June 22, 2008
June 22, 2008
June 25, 2008
13.1012.1 - 13.1012.10
Promoting Student Engagement in Thermodynamics with Engineering Scenarios (Year 2)
Many thermo-fluids courses are taught with traditional teaching methods and textbooks. Thermodynamics, in particular, is prone to elicit a negative impression from students "who perceive the subject as dry and abstract.”1 While there has been progress in recent years, there are still limited visual aids depicting actual equipment or industry settings. Even though the topics covered often have a real-world basis they are generally simplified and only offer a superficial impression of industry applications. This is especially true in the first thermodynamics course which is theory heavy. The result is that many students have excessive difficulty with the subject and do not develop a "feel" for the topic or the associated real-world equipment 2,3. Felder et al. have summarized this best by stating that without student interest or a belief in the need to learn the material, a course “stimulates neither interest nor motivation to learn. The fact that many students in these courses appear apathetic and do poorly…should not come as a surprise”.4 The relevant educational research and literature is clear in the belief that greater student impact, understanding, and retention can only be achieved with greater student engagement5.
Through a NSF Course, Curriculum, and Laboratory Improvement (CCLI) grant, supplementary course material for thermodynamics is being designed for dissemination/production in an electronic format and for use with standard thermodynamic textbooks on the market. The material will include descriptions of real-world settings, each with several skills based (i.e. standard homework) and design-based problems specified. The combination of real-world setting and problems (along with associated background information and solutions) is referred to as an “Engineering Scenario”. Each Engineering Scenario is based on a real-world engineering facility in a form similar to, but expanded from, a case study. The scenario will include extensive background information on the facility history and purpose, and information on the engineering personnel responsible for the facility. For each scenario a series of problems are being developed. These problems will take one of three possible forms: skill-based problems, short design problems, and large design problems. While each scenario will center around one engineering facility, the topics covered by these problems will span several chapters or topics in a traditional textbook. This will allow problems to be used from a single scenario throughout the semester. It is expected that a greater sense of cohesion and continuity in the material will therefore be generated. In this update material will be highlighted that has been added over the last year and aspects which are under development will be described. This includes several ideas which were generated through student focus groups.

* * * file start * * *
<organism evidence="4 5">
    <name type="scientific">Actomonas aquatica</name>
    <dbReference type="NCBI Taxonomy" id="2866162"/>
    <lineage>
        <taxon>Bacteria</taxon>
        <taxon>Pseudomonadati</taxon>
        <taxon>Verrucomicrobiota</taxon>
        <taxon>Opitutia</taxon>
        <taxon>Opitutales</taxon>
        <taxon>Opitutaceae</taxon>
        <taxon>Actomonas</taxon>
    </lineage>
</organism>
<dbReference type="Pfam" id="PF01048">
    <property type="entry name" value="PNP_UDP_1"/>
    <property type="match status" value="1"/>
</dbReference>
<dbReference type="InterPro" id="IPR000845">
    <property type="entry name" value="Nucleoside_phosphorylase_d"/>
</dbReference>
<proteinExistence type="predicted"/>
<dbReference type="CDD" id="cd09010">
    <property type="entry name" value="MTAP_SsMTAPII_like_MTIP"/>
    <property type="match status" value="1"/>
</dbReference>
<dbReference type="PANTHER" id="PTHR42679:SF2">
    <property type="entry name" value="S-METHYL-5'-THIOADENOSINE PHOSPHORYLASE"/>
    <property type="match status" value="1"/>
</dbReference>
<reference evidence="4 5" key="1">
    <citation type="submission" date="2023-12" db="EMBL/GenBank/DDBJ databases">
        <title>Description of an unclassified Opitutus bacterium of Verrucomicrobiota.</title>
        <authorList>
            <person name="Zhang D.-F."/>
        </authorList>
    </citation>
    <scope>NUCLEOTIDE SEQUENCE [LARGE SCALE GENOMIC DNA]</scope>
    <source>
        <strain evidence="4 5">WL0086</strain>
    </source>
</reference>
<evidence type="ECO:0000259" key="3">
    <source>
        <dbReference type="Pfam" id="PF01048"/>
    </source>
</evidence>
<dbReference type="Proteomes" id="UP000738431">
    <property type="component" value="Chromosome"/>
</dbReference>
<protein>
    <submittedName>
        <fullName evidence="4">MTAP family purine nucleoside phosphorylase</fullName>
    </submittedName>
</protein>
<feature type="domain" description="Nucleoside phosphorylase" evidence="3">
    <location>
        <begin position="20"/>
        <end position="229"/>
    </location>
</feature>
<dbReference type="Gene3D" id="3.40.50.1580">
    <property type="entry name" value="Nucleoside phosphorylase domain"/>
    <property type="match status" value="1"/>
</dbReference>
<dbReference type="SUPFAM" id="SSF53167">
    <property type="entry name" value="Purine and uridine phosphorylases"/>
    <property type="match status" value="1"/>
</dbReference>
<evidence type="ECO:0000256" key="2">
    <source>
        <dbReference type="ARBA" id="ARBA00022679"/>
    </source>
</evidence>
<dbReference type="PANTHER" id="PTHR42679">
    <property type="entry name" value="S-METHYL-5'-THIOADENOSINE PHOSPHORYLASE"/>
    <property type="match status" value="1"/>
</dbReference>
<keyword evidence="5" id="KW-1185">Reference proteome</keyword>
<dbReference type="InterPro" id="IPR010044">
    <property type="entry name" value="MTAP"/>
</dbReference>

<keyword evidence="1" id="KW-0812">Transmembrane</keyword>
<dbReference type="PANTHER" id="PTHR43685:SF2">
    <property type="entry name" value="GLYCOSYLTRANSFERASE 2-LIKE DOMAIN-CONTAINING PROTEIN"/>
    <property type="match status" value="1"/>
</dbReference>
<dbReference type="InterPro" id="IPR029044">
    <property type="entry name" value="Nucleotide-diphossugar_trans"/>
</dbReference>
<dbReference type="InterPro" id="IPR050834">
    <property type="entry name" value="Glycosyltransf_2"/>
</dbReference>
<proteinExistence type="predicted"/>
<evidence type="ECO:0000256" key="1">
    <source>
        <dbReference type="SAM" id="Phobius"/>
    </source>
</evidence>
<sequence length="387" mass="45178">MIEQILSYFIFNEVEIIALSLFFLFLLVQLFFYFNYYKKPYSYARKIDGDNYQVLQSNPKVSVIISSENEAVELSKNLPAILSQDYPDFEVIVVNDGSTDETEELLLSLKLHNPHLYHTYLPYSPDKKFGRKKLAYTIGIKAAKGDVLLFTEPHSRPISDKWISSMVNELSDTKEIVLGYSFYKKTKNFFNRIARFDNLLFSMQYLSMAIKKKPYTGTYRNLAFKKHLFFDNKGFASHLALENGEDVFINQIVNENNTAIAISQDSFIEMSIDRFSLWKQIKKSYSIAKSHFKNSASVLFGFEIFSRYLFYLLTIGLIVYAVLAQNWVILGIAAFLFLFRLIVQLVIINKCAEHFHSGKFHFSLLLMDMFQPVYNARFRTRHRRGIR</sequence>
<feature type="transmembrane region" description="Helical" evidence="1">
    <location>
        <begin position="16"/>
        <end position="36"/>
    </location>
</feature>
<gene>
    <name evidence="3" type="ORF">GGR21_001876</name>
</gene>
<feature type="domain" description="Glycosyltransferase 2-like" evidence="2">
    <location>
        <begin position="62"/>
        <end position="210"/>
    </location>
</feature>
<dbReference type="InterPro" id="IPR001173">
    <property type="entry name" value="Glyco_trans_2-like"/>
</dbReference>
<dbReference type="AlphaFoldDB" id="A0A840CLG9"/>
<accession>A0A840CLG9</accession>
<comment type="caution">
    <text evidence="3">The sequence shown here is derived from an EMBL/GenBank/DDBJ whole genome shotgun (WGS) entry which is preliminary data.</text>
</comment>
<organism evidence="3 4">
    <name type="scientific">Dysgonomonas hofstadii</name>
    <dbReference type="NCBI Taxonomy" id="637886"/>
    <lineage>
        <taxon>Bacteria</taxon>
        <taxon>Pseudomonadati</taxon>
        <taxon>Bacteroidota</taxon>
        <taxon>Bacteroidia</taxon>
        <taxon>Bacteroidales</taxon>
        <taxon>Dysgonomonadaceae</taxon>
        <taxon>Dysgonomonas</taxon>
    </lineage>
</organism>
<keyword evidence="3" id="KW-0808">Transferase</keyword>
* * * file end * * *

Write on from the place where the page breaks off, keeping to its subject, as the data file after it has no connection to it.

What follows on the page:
II. Description of the Scenario Concept
A Scenario is generated from a combination of narrative descriptions, skill-based problems, and design problems. Skill-based problems differ from existing textbook problems in that they are written in the context of the existing facility instead of being written in generic terms. By basing
Tebbe, P., & Ross, S., & Ostendorf, M., & Cray, S. (2008, June), Promoting Student Engagement In Thermodynamics With Engineering Scenarios (Year 2) Paper presented at 2008 Annual Conference & Exposition, Pittsburgh, Pennsylvania. 10.18260/1-2--4042
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